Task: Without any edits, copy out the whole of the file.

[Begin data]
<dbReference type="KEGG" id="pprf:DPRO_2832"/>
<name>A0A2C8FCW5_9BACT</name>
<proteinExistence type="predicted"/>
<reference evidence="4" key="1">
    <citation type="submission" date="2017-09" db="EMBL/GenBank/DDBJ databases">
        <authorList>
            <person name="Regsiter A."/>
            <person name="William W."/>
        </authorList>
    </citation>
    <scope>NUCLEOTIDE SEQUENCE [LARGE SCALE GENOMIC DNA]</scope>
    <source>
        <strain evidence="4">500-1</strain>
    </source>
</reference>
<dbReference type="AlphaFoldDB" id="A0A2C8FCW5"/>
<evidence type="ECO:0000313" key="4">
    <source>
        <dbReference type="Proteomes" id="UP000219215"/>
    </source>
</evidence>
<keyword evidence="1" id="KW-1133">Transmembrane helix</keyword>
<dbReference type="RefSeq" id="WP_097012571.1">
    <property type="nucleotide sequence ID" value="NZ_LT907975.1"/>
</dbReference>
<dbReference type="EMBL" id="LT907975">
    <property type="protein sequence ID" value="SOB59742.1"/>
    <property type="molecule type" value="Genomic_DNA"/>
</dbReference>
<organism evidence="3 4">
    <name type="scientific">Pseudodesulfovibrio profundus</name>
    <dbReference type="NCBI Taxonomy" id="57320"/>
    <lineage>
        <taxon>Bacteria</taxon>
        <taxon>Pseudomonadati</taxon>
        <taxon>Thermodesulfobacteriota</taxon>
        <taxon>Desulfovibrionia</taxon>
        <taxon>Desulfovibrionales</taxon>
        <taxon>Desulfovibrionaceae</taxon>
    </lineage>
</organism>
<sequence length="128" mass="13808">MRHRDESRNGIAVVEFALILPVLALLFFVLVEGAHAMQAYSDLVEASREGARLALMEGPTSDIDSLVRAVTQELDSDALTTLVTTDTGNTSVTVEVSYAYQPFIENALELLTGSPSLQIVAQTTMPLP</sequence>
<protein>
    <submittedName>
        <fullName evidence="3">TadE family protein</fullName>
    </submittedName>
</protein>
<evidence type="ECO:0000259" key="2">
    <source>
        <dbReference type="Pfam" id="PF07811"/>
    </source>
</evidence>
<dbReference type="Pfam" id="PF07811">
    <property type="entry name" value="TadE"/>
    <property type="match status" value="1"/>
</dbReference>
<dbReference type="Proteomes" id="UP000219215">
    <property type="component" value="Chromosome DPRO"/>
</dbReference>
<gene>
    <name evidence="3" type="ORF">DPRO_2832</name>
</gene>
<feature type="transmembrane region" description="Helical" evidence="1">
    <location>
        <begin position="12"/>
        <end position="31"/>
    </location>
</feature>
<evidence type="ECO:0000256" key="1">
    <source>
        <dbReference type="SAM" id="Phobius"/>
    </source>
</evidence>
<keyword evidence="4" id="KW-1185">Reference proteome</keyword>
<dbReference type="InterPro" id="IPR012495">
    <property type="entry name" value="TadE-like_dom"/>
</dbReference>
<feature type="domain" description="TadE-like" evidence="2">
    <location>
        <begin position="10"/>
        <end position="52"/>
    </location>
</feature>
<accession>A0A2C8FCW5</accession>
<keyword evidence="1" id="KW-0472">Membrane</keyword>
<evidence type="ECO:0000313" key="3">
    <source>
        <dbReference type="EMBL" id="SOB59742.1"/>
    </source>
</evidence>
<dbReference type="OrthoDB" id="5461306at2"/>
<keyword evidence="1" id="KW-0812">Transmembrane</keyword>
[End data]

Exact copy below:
<dbReference type="KEGG" id="pprf:DPRO_2832"/>
<name>A0A2C8FCW5_9BACT</name>
<proteinExistence type="predicted"/>
<reference evidence="4" key="1">
    <citation type="submission" date="2017-09" db="EMBL/GenBank/DDBJ databases">
        <authorList>
            <person name="Regsiter A."/>
            <person name="William W."/>
        </authorList>
    </citation>
    <scope>NUCLEOTIDE SEQUENCE [LARGE SCALE GENOMIC DNA]</scope>
    <source>
        <strain evidence="4">500-1</strain>
    </source>
</reference>
<dbReference type="AlphaFoldDB" id="A0A2C8FCW5"/>
<evidence type="ECO:0000313" key="4">
    <source>
        <dbReference type="Proteomes" id="UP000219215"/>
    </source>
</evidence>
<keyword evidence="1" id="KW-1133">Transmembrane helix</keyword>
<dbReference type="RefSeq" id="WP_097012571.1">
    <property type="nucleotide sequence ID" value="NZ_LT907975.1"/>
</dbReference>
<dbReference type="EMBL" id="LT907975">
    <property type="protein sequence ID" value="SOB59742.1"/>
    <property type="molecule type" value="Genomic_DNA"/>
</dbReference>
<organism evidence="3 4">
    <name type="scientific">Pseudodesulfovibrio profundus</name>
    <dbReference type="NCBI Taxonomy" id="57320"/>
    <lineage>
        <taxon>Bacteria</taxon>
        <taxon>Pseudomonadati</taxon>
        <taxon>Thermodesulfobacteriota</taxon>
        <taxon>Desulfovibrionia</taxon>
        <taxon>Desulfovibrionales</taxon>
        <taxon>Desulfovibrionaceae</taxon>
    </lineage>
</organism>
<sequence length="128" mass="13808">MRHRDESRNGIAVVEFALILPVLALLFFVLVEGAHAMQAYSDLVEASREGARLALMEGPTSDIDSLVRAVTQELDSDALTTLVTTDTGNTSVTVEVSYAYQPFIENALELLTGSPSLQIVAQTTMPLP</sequence>
<protein>
    <submittedName>
        <fullName evidence="3">TadE family protein</fullName>
    </submittedName>
</protein>
<evidence type="ECO:0000259" key="2">
    <source>
        <dbReference type="Pfam" id="PF07811"/>
    </source>
</evidence>
<dbReference type="Pfam" id="PF07811">
    <property type="entry name" value="TadE"/>
    <property type="match status" value="1"/>
</dbReference>
<dbReference type="Proteomes" id="UP000219215">
    <property type="component" value="Chromosome DPRO"/>
</dbReference>
<gene>
    <name evidence="3" type="ORF">DPRO_2832</name>
</gene>
<feature type="transmembrane region" description="Helical" evidence="1">
    <location>
        <begin position="12"/>
        <end position="31"/>
    </location>
</feature>
<evidence type="ECO:0000256" key="1">
    <source>
        <dbReference type="SAM" id="Phobius"/>
    </source>
</evidence>
<keyword evidence="4" id="KW-1185">Reference proteome</keyword>
<dbReference type="InterPro" id="IPR012495">
    <property type="entry name" value="TadE-like_dom"/>
</dbReference>
<feature type="domain" description="TadE-like" evidence="2">
    <location>
        <begin position="10"/>
        <end position="52"/>
    </location>
</feature>
<accession>A0A2C8FCW5</accession>
<keyword evidence="1" id="KW-0472">Membrane</keyword>
<evidence type="ECO:0000313" key="3">
    <source>
        <dbReference type="EMBL" id="SOB59742.1"/>
    </source>
</evidence>
<dbReference type="OrthoDB" id="5461306at2"/>
<keyword evidence="1" id="KW-0812">Transmembrane</keyword>